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The fate of Thistlewood appears to be irrecoverably sealed; but a question remains, whether there is any mercy in the fountain for any of the others. Ings urged in his defence that Edwards was the man who entrapped him into the party; and it appears evident that Edwards had gone so far into the scheme as to make it essential to justice, that he should be tried as an accomplice, or produced as an evidence for the crown. the Ministers neither punish him, nor make an evidence of him, it becomes evident that they are deeply involved in the whole
The present is one of the most gloomy moments this country ever beheld. A new reign has commenced, but by no means auspicious. There is evidently an hostile feeling between the people and the goverment. The former are oppressed, and the latter the oppressors; and should they not be disposed to conciliate and redress the injuries of the People, a civil war, with all it horrors, must be the consequence of it. The hanging and beheading a few individuals, even if it be a few hundreds or thousands, will neither allay the hostile feeling, nor terrify the people. It will only tend to open their eyes and make them more cautious who they fix on as leaders.It has ever been the practice of the government of Pitt and his adherents, to furnish the people with bad and injudicious leaders, and their own agents as often as possible. The ple begin to see this, and will soon learn the necessity of looking to themselves alone, and trusting to none but those who have been brought up amongst them, and on whom they can rely.
Dorchester Gaol, April 26th 1820.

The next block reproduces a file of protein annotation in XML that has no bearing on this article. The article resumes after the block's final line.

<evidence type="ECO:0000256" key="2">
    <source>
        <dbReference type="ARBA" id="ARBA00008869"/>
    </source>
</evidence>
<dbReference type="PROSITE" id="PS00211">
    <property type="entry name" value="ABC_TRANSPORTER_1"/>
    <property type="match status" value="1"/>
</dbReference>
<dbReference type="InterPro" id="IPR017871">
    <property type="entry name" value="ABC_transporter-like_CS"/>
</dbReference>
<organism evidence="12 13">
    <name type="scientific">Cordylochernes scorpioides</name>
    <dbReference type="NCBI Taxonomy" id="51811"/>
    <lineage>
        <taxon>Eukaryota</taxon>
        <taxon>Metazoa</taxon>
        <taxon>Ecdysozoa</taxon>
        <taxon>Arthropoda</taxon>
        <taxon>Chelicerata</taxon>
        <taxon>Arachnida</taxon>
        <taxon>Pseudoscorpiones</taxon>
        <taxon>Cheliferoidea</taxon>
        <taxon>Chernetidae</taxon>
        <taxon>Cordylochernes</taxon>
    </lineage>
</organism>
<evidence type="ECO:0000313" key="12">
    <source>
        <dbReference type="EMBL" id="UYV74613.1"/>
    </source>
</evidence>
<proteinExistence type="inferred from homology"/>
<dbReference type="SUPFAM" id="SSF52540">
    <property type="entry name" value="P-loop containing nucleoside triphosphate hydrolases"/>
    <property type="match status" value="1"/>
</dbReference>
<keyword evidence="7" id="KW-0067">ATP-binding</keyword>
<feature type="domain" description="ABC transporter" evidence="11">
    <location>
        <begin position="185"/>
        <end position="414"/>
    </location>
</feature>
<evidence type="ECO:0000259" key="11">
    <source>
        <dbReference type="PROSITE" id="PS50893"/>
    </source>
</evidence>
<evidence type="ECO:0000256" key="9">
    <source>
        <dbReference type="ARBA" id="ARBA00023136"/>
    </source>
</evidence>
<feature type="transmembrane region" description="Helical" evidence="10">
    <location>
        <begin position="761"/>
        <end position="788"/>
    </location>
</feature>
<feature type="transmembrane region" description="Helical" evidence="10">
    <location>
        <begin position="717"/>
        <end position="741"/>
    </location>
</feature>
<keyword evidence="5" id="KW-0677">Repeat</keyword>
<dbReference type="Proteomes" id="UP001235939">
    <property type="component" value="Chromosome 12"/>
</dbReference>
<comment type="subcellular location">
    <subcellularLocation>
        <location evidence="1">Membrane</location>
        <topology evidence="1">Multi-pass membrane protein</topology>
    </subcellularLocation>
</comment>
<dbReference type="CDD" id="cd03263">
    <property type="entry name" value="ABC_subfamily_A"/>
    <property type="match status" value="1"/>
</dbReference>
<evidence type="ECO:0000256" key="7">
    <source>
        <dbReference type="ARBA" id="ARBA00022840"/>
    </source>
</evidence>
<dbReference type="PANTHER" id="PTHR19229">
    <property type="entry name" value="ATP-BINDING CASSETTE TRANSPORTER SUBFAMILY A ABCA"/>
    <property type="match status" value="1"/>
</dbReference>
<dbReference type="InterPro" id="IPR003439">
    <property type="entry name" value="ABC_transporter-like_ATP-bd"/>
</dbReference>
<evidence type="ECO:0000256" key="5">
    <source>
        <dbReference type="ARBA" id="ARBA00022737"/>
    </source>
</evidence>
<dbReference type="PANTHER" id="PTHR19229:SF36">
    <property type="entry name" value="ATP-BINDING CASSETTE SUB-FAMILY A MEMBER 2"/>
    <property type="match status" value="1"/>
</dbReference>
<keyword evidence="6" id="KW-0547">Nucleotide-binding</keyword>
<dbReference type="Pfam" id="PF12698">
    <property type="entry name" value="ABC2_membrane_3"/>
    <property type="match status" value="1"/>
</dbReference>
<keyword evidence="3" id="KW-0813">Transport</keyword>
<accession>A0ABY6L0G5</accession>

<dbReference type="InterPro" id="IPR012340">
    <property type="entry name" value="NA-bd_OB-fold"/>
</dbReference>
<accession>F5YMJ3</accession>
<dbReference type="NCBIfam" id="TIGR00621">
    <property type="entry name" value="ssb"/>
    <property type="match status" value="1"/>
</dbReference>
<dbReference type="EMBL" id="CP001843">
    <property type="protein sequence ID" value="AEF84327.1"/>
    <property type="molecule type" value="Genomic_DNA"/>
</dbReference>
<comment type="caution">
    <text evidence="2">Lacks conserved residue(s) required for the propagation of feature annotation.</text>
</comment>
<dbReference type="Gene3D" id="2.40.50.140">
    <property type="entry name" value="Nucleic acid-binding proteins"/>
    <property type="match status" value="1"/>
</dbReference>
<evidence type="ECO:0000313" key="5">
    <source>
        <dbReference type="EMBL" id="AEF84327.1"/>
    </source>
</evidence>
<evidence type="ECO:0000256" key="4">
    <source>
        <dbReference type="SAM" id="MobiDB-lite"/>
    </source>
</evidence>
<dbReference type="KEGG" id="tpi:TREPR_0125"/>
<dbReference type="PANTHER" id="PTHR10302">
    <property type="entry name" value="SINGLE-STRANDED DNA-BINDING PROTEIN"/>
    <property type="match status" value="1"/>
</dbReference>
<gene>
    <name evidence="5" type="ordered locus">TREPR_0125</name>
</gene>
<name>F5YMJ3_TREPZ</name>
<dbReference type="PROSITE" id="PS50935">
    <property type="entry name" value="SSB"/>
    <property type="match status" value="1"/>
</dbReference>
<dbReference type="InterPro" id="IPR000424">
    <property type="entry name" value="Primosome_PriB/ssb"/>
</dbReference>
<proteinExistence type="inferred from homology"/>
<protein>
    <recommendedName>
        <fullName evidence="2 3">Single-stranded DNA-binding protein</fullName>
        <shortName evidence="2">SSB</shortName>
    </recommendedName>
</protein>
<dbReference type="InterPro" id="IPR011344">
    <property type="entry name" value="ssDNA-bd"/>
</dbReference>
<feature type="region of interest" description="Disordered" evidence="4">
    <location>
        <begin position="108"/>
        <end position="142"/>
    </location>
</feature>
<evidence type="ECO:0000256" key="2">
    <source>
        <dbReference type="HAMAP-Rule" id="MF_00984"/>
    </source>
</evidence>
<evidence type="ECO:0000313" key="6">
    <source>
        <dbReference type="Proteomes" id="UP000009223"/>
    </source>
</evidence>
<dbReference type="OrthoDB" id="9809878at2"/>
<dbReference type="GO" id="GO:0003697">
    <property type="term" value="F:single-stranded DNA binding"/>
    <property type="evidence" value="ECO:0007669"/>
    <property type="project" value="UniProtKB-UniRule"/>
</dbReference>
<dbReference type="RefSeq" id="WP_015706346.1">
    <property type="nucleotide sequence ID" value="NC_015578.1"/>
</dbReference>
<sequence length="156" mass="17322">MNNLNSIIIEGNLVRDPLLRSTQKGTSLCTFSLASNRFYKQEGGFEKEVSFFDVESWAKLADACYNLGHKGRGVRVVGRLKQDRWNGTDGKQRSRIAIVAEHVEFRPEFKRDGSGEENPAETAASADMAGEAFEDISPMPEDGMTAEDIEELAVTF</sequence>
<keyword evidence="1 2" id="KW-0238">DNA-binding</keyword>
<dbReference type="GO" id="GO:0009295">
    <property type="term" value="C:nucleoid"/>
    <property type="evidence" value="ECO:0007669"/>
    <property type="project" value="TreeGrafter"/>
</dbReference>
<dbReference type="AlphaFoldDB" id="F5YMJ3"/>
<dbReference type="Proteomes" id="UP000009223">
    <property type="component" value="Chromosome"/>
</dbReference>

The Editor is sorry that Mrs. Carlile should have misunderstood the notification to A. J., respecting the sending him a copy of the Theological Works of Paine, and Palmer's Principles of Nature. was intended as a notification to that individual only, and not as a general notice. The Editor had no other means of supplying a copy to any individual further than the knowledge of a friend, who had supplied him before the trial with a few copies more than he wanted.
It is intended to make the political matter preponderate in the future numbers of the Republican, the last sheet only will be filled with theological subjects. The mind of the Editor has been so deeply involved in this latter subject of late as almost to lose sight of every other thing.
The first and second volume of the Republican may now be had in boards, at 12s.; the first 5s., the second 75. Also, may be had separate, Gibbons's five causes of the progress of the Christian Religion, at 3s. stitched.
The second volume of the Deist will be finished within a few weeks, when it is respectfully announced to the public, that its publication will be suspended until the liberation of the Editor. Subscribers are requested immediately to fill up their two first volumes.
Also may be had, a faithful representation of the attack of the Manchester Yeomanry Cavalry on the public meeting of the 16th August last, at 3s. plain, 5s. coloured.
Also a representation of the downfall of superstition, and the es tablishment of Reason, Truth and Justice, in two Plates, at 6d. caclı, Proofs 15.